What a momentous week to start my legal blog.
The biggest divorce in UK history has been avoided and even better, Mishcon De Reya didn’t receive a penny in fees. It was compelling stuff for us lot south of the border even though we weren’t directly involved – the constitutional equivalent of watching a couple of obese neighbours mud wrestling.
The idea of Scotland going it alone was too much for some to bear but I doubt any of them were lawyers. Scotland has always had its own legal system, largely independent of England, and has made a rather good job of it. Their system has developed through the application of Roman- Dutch principles rather English Legal theory. This means that strict adherence to legal precedent and common law is discouraged in favour of deciding cases after getting pissed on red wine, engaging in orgies and smoking marijuana.
Scotland’s legal system has been called archaic and stuffy. It’s not. It’s great. It has terms like assoilzie, multiplepoinding and trial diet that are slightly sinister but very cool and, let’s be honest,would you rather be a plain old Crown Prosecutor or, the fantastically evocative, Procurator Fiscal. It also, more importantly, still aspires to such outmoded ideals as fairness and, wait for it, justice; concepts that we long since abandoned.
In Scotland, if you want to appeal a useless, unjust decision by a judge in a civil claim you have an automatic right to do so. Not so in England where you must get permission to appeal. And from who do you seek that permission, yes that’s right, initially from the judge who made the useless decision. He, and it’s almost always a he, will ask “Why do want to Appeal ?” and you say “because you erred in law and were manifestly wrong”, to which he replies “sod off you cheeky so and so.”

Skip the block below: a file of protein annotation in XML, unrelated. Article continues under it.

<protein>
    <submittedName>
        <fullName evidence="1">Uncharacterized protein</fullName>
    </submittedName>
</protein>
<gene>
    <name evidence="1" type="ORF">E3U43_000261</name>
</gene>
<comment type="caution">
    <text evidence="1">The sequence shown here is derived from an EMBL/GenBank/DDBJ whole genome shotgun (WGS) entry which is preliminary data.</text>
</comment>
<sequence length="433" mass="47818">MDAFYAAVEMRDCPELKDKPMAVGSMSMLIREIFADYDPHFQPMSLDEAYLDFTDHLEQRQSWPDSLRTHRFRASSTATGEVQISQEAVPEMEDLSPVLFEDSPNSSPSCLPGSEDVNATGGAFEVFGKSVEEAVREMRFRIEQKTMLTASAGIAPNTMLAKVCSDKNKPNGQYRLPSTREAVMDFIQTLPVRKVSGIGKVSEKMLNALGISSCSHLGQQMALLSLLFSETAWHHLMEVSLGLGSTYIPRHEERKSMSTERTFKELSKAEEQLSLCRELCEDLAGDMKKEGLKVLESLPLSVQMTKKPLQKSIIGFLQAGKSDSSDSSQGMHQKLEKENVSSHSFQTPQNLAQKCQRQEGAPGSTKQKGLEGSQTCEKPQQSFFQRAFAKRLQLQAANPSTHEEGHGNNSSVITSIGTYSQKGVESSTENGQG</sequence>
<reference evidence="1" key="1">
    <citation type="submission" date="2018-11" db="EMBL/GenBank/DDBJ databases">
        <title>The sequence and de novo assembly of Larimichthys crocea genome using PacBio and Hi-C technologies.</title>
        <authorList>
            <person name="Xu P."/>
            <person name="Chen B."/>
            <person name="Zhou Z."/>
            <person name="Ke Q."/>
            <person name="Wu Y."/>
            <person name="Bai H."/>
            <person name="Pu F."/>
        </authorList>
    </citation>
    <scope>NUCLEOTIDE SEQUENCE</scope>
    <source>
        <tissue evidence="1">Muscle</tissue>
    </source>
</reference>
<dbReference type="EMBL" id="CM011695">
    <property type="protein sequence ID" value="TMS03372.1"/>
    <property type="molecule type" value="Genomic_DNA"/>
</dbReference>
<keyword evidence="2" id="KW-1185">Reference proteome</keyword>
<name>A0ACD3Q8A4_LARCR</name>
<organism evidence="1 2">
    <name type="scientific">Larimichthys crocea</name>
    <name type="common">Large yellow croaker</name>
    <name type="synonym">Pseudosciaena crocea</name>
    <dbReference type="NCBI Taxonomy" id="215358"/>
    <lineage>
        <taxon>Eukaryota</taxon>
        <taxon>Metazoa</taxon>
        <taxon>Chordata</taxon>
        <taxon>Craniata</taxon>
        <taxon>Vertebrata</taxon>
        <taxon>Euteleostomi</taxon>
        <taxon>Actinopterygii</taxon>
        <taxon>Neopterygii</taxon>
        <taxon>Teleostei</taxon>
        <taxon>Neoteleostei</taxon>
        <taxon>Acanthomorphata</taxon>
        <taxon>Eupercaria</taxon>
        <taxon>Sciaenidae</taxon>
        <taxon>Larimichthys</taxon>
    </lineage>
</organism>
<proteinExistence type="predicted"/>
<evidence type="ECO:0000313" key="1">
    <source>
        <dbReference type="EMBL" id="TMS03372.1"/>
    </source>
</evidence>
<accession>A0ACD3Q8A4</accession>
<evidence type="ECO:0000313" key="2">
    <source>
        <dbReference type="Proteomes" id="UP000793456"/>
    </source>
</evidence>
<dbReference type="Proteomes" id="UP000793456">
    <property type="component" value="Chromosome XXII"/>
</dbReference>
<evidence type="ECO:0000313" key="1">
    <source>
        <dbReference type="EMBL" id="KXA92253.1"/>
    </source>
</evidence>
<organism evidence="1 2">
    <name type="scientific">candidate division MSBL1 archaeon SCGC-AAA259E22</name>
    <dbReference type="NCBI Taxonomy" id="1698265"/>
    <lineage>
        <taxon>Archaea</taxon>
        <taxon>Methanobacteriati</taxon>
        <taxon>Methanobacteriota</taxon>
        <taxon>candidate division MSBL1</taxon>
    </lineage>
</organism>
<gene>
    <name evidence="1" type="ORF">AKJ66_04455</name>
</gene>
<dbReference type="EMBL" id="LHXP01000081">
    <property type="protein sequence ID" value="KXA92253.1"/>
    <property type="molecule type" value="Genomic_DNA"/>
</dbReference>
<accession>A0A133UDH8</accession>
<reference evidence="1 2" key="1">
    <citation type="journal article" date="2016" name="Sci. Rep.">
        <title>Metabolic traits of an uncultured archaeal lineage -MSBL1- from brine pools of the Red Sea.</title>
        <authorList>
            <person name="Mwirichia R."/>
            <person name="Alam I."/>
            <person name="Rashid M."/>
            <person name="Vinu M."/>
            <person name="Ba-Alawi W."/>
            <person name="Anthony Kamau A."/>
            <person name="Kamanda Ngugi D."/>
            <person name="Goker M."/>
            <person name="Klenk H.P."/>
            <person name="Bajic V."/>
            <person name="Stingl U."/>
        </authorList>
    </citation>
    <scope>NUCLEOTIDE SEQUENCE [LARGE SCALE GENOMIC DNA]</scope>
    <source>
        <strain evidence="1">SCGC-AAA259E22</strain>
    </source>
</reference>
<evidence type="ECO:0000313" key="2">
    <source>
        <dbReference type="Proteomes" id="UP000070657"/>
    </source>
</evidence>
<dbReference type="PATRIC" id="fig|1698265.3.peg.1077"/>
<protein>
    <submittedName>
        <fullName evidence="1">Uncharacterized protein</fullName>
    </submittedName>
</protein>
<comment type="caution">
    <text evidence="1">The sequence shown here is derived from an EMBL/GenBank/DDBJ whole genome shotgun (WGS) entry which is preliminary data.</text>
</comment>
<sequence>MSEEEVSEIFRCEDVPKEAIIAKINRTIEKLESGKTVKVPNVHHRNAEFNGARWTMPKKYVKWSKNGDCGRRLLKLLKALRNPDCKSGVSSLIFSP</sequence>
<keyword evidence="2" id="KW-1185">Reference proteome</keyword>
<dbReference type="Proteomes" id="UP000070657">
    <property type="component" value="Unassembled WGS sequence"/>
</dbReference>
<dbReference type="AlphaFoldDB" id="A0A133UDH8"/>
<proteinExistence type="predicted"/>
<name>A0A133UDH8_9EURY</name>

A little tip for you. If you’re planning to kill someone by an act of negligence, do it in England not Scotland. In England damages paid for bereavement or the loss of a loved one are fixed at £12980 and are only payable to spouses or civil partners of the deceased or parents, if the deceased was under 18. In Scotland, eligibility for bereavement damages is much wider and damages are decided on a case by case basis depending on the circumstances of the death. They think that this is more likely to end in a just result. They’re right.
Some more advice. If you want to give a bloke a permanent asbestos related disease which leaves his lungs scarred and creates a lifelong fear of developing a more serious, potentially fatal illness, make sure you do it in England. You won’t have to pay him a penny. In Scotland you would have to compensate him on the basis that it would be the right thing to do.
Ah justice, that old chestnut. Very last year. Haven’t you heard up there that certainty and predictability now trump justice. Do keep up chaps.
A dead giveaway that justice was the last thing on this Government’s mind was the creation of the Ministry of Justice.Golden rule- if it’s in the name it will be last thing it aspires to. Just as democracy was the last thing on the minds of the meglomaniacs who created the Democratic People’s Republic of Korea or The Democratic Republic of Congo who, interestingly were all educated at the same public schools that produced the senior civil servants that run the MOJ.
Whenever you hear that other Orwellian phrase so beloved of Home Office politicians “Access to Justice” you just know that behind the scenes every conceivable barrier to that end is being hastily erected. Justice comes at a price and we’re not paying it.
Scotland decided to stay in the Union this time but there’s no danger of there ever being a union of our legal systems. They’ve got far too much to lose.